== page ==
My Soloist has a alu seat post which is stuck tight, has anyone had much success with the last option in Sheldons site where you cut the post short with a hacksaw blade then cut the tube inside the frame ?
Tried pretty much everything else.
In a steel frame I'd go for the caustic soda approach.
It looks much more fun
I'm at the point where its the soda or hacksaw method, nothing else has worked.
Just wondering if anyone has done the hacksaw way. How far down do I cut the slit?
Right, tried the hacksaw method with no joy. When I try to bend the post in on itself it just snaps small pieces off.
Its been sat for days with coke in the seat tube and is not budged at all.
So... Where would one buy caustic soda ?
B&Q, big supermarket.
Give yourself a few hours and hacksaw it in half lengthways. It's time consuming but works well. Done it's several times.
I used a drywall saw to get an alloy post out of a Bonty Privateer. It worked well as the posts are pretty soft and it had a nice rubber guarded handed so you go at it like a maniac without risk of too much injury! Take the time to cut some decent notches and then use locking pliers to peel the remains away like a big alloy quaver, assuming you've left enough to grab onto.
I bought an old '95 Kona Cindercone that had a stuck post, no amount of brute force would shift it. I turned the frame upside down, filled through the bottle bosses, the seat tube with penetrating oil an left it for a week. Still wouldn't budge! I then heated the seat tube with a hot air gun (hair drier may work) gave it a twist and the got covered in oil - seat post in hand!
Try putting the post in a big vice and turning the frame. Has worked on a few bikes in the past.
Drill a hole through the seatpost & get a long hex key/screwdriver/ something & put it through & twist it side to side. Worked for me & done it for a friend. The extra leverage from the long lever should do it.
Plusgas, a couple of mates and a very large spanner got my stuck dropper out (steel frame).
I had a similar problem a few years ago, alloy frame and seat post. Ended up using the cutting with hacksaw method but had to do 4 cuts down the full length of the post then got an old chisel to carefully separate the frame and each section of post. Found that the one cut method and taking it out like a bushing didn't work, nor did 2 cuts.
It took about 6hrs in total and was a bitch of a job, especially cutting evenly down the post and through it all - and making sure it was only post I was cutting. It won't happen again. On the plus side the bike still gets ridden regularly so it was worth the effort.
Right. .. the feckers still in there. Tried the coke and the caustic to no avail. Cut the post short and downwards length ways as far as I could, when I try and bend the post inwards bits just snap off. Now left with not much post showing and its stuck tight. Its my favourite ride and I miss it. What sort of firm could attack this for me ? Happy to throw money at this or if anyone near reading or Basingstoke knows of a way and is happy to try there's a vast amount of booze in it for you. ...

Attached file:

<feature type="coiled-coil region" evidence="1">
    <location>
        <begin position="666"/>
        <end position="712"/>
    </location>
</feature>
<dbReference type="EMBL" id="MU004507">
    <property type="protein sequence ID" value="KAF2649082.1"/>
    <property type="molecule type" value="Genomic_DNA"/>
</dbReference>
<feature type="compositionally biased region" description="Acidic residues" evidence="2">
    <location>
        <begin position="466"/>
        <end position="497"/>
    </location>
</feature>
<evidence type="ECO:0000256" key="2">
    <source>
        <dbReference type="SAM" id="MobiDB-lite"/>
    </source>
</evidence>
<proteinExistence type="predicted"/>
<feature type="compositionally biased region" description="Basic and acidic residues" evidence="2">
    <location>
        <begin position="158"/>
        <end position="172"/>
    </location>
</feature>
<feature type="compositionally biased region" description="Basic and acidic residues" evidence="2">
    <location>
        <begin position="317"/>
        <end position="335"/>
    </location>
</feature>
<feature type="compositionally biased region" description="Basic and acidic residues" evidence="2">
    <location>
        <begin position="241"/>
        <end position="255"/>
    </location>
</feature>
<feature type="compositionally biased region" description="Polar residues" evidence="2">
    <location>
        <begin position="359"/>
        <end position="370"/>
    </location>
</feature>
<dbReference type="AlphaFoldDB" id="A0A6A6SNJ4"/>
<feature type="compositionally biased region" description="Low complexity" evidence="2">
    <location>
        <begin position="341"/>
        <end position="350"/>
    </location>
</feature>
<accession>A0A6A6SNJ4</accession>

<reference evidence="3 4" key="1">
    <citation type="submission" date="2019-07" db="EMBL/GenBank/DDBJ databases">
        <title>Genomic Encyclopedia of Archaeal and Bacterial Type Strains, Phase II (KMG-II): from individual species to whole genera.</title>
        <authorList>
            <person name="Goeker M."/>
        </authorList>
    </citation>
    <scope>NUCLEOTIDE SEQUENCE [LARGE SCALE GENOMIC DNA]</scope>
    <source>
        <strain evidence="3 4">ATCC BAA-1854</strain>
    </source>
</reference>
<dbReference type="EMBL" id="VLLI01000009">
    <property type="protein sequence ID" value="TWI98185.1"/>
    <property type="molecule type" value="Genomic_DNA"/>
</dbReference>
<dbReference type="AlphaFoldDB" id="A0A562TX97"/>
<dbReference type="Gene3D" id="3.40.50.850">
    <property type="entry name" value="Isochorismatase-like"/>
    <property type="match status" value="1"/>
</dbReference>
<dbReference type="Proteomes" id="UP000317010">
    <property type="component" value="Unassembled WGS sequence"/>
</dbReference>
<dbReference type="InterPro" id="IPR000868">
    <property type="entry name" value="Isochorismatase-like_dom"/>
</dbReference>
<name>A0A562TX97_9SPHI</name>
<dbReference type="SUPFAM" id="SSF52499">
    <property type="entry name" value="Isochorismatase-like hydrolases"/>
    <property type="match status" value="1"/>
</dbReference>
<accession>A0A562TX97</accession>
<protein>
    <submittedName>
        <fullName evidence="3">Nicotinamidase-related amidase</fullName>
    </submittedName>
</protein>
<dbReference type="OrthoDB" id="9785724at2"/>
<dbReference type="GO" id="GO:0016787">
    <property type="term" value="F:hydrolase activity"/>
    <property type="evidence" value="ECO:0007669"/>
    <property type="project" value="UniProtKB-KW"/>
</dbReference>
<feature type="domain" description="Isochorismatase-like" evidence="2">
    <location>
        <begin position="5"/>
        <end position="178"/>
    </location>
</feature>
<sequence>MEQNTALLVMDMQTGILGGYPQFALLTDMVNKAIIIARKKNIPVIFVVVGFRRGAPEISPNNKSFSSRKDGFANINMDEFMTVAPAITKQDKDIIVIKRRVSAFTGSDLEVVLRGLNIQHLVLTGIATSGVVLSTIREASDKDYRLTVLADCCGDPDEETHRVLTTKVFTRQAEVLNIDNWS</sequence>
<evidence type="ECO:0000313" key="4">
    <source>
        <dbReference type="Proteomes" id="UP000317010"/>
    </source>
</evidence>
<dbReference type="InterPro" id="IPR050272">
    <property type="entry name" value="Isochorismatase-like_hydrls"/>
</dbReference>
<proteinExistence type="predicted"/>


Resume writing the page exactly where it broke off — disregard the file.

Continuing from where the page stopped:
The way I've done it with caustic soda is to cut lengthways down the post, but making 2 or 3 cuts going gently with a fine hacksaw blade. Keep listening for the sound to change when you reach the steel.
Then plug the ends of the seat tube, bottle cage bosses, etc and fill it with strong caustic. It'll get very hot (paint blistered on mine) and the three segments of post you've left will shrink enough to pull out easily.
Failing that a machine shop might be able to ream it out for you.
My favourite method is to go back in time, and put some grease on
If you've got one cut, then try another at 90ish degrees to that, and then chisel in the smaller portion. It'll be easier to remove the last 3/4 then
Make 2 more cuts in the tube, it'll then effectively be in 3 pieces, place a small flat blade screwdriver between the showing section of the post and the frame and hammer it downwards until you break the crevice corrosion that's binding it. Repeat for each section.
Is this just not an excuse for a new frame/build?
Write it off and buy a new frame...Everyone loves a new frame!
I genuinely wish I lived closer to the OP, I love fixing things like this!
This happened to me and a cromo frame with an alloy post way back when. Tried brute force and caustic and more brute force, then heat from a heatgun and even more brute force. I then resorted to the 4 hacksaw cuts and peel method but bits just snapped off and what was left would not budge with hammer blows on an old screwdriver. With subsequent experience of other stuck components over two decades I wish I kept on with more heat shocking - maybe I had weak caustic too. You have probably gathered now that 4 cuts and peel is a last resort. I think a decent shop or frame builder should be able to drill it out and then ream it clean. Good luck.
You must log in to post.